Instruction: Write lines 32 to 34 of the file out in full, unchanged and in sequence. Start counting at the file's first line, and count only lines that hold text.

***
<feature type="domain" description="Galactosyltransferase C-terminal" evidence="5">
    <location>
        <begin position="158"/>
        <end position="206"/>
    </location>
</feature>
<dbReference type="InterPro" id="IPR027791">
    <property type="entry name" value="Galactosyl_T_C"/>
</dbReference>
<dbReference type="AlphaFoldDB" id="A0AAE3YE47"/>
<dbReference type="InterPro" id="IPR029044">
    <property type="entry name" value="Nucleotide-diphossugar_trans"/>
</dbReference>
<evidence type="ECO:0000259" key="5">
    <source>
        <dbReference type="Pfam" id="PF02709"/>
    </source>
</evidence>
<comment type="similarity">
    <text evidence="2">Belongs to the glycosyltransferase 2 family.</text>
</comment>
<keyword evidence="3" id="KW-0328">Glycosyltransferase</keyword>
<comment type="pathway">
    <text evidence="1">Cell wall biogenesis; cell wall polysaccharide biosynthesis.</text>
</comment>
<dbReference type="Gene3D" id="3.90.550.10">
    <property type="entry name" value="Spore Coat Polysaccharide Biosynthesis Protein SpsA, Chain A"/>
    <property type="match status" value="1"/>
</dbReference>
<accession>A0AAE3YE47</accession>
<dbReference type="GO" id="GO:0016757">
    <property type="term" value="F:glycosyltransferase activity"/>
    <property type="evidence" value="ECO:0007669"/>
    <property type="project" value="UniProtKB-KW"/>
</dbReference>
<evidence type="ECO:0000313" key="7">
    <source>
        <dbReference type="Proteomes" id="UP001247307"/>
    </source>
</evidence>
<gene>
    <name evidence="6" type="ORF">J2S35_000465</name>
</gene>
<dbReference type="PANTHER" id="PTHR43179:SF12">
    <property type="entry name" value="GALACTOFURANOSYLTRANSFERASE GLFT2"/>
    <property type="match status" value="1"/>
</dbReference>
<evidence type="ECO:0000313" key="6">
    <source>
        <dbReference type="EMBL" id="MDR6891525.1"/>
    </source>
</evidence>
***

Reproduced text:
    <property type="term" value="F:glycosyltransferase activity"/>
    <property type="evidence" value="ECO:0007669"/>
    <property type="project" value="UniProtKB-KW"/>